The Ins and Outs of FHA Loans
The FHA was originally formed in 1934 and aids in providing affordable housing. The Federal Housing Administration (FHA), which is a government agency within the U.S. Department of Housing and Urban Development, doesn’t actually make the loans. Rather, it insures the loans made by private lenders. This is done by providing protection for the nation’s banks against default and loss by the borrower. Today, the FHA is the largest insurer of mortgage loans in the nation.
In order to obtain an FHA loan, one must first meet the FHA guidelines. These guidelines set forth what is and is not allowed. For instance, there is a limit as to the size of the FHA-backed loan which will vary from county to county. Typical loan limits range from $271,200 for a single-family home all the way up to $1,202,925 for a four-unit home.
When applying for credit through an FHA lender they evaluate “The Four C’s”. These stand for Collateral, Credit (Character), Cash (Capital) and Capacity.
Collateral – This is what the borrower uses as a pledge to the lender to secure the repayment of the loan.
Credit – Otherwise known as credit history, this is what your credit score number reflects and helps determine if you are a good candidate to lend to (please refer to last week’s article for more information). Remember the higher your credit score, the lower the interest rate on everything from an automobile loan to a home loan.
Cash – This is better defined as the assets/liquid funds you have available to close the mortgage.
Capacity – Your ability to repay the loan, i.e. do you have income?
Piggy backing off of the Four C’s are the credit score, down payment and credit history.
Credit Score – Starting with the most recent housing crisis, the FHA market standards have changed as a better credit score is now required than what the FHA had previously allowed. While the guidelines vary from one FHA loan product to the next, the general rule of thumb is a credit score of 640 or better to obtain maximum financing on a new home purchase. If you have a lower credit score, then typically you will be limited to 90 percent loan-to-value (LTV).
Down Payment – The down payment on an FHA loan can be less than other types of loans. For instance, the typical FHA required down payment is only 3.5 percent of the homes purchase price. Down payment funds can come from the borrower’s savings, as a gift from a family member or through down payment assistance programs available through the federal government.
Credit History – Should you have a limited credit history, then the FHA does tend to make some allowances. In addition, if you have had a foreclosure, short sale or bankruptcy then you have to wait a minimum of 12 months before being considered for a FHA home loan.
Want to learn more about a FHA loan?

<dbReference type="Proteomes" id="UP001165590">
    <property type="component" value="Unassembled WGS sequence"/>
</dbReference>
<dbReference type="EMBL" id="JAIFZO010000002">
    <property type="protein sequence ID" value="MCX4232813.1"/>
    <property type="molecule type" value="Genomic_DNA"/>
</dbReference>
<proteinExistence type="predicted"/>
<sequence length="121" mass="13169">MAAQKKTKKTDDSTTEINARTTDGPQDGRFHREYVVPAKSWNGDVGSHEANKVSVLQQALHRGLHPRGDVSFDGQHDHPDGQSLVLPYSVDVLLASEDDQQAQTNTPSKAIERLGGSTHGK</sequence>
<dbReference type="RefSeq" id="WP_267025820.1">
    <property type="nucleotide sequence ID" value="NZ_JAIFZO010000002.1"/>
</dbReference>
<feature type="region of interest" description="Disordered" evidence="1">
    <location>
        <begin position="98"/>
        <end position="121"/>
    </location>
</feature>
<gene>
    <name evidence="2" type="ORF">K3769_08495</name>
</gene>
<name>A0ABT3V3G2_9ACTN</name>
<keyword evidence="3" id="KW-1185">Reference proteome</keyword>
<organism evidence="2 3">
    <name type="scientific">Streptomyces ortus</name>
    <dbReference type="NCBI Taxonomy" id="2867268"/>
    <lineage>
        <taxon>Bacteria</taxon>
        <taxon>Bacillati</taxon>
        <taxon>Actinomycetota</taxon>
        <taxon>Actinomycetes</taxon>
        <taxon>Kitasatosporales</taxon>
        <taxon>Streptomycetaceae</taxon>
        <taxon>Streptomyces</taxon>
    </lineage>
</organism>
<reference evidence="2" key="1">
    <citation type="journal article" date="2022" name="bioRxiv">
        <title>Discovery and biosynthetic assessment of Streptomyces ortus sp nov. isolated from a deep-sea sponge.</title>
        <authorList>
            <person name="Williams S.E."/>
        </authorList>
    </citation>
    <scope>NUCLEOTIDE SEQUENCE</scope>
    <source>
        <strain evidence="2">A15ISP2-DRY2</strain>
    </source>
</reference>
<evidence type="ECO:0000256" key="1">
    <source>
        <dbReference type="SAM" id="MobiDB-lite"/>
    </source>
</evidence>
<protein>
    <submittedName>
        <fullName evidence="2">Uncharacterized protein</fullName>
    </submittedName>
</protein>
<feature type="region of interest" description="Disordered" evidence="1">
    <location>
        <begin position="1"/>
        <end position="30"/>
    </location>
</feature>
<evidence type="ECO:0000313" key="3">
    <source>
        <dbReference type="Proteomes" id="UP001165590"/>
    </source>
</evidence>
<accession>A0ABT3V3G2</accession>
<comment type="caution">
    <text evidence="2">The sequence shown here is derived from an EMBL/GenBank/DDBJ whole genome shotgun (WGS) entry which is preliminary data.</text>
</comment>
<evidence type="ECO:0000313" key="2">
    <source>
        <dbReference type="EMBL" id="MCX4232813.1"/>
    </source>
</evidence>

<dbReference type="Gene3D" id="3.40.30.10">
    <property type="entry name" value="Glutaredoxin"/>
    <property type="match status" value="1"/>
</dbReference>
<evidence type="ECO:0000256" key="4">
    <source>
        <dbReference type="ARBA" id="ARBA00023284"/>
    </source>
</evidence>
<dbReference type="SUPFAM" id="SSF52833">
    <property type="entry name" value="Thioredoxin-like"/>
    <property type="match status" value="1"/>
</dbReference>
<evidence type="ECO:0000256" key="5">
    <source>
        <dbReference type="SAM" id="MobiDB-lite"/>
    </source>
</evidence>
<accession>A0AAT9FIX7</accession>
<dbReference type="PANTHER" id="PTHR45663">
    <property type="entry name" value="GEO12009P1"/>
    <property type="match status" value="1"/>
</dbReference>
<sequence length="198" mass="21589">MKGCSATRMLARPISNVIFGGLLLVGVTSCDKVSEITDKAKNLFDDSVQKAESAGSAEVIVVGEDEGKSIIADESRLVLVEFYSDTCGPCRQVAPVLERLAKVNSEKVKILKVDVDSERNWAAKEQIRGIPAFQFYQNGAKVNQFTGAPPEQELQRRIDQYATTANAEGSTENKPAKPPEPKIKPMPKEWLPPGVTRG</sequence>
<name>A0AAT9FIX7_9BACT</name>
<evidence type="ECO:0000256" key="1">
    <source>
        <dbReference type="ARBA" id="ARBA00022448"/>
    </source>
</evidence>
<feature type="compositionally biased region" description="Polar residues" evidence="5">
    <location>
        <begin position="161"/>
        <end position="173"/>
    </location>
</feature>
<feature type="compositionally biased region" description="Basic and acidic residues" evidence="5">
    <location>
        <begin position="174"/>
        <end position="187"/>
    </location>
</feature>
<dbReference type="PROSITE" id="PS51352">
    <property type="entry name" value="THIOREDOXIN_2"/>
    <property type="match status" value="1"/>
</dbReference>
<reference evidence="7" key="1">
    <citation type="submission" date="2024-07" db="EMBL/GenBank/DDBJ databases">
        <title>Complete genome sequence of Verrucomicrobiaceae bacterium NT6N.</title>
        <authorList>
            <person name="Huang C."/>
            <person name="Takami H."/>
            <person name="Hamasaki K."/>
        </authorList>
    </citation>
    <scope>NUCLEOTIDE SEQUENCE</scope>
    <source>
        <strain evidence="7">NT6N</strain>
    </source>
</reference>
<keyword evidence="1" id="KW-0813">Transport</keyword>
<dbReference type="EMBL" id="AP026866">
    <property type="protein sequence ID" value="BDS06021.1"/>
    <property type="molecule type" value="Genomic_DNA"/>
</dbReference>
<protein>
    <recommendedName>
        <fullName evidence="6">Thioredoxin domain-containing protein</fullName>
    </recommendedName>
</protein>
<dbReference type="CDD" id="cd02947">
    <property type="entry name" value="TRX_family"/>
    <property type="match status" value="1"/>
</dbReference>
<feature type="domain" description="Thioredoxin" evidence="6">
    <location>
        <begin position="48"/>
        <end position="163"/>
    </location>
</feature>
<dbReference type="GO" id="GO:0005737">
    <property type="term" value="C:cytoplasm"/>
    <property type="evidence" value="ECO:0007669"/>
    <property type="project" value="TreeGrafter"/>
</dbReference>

You can get a Free FHA Loan Reference Guide by clicking here
In other FHA related news, If you currently have an FHA loan and are contemplating paying if off, then you are subject to paying interest after the loan has been paid to a zero balance. Many home sellers and refinancers are unaware of this current loophole that benefits the Federal Housing Administration to the tune of $587.4 million in excess interest fees in 2003 alone. Today there are an estimated 7.8 million existing FHA borrowers that will still have to cough up more interest should they decide to sell or refinance. Want to get around this? Make sure that you close the loan at the end of the month as opposed to the beginning of the month.
Here’s how it works. If you close on the 5th of the month you are still responsible for a full month’s interest even though you didn’t have the loan for +/- 25 days of the month! FHA loans are the only ones that currently have this loophole in place as Fannie Mae, Freddie Mac and the Department of Veterans Affairs all stop the interest meter on the date of closing.
Statistics by the National Association of Realtors have shown that about 40 percent of FHA borrowers close within the first 10 days of the month which means that there is typically a minimum of 20 days of interest charges accrued for the remainder of the month.
Complaints have long been made about the “gouging” of sorts to the borrowers but nothing has ever been able to be done. Until now. Due to a recent regulatory mandate from the Consumer Financial Protection Bureau, the full-month interest policy by the FHA will soon come to an end. But with one caveat – this only applies to new FHA borrowers. Meaning if you are currently an FHA borrower you still owe a full month’s interest on the loan no matter what day of the month it gets paid off. Th
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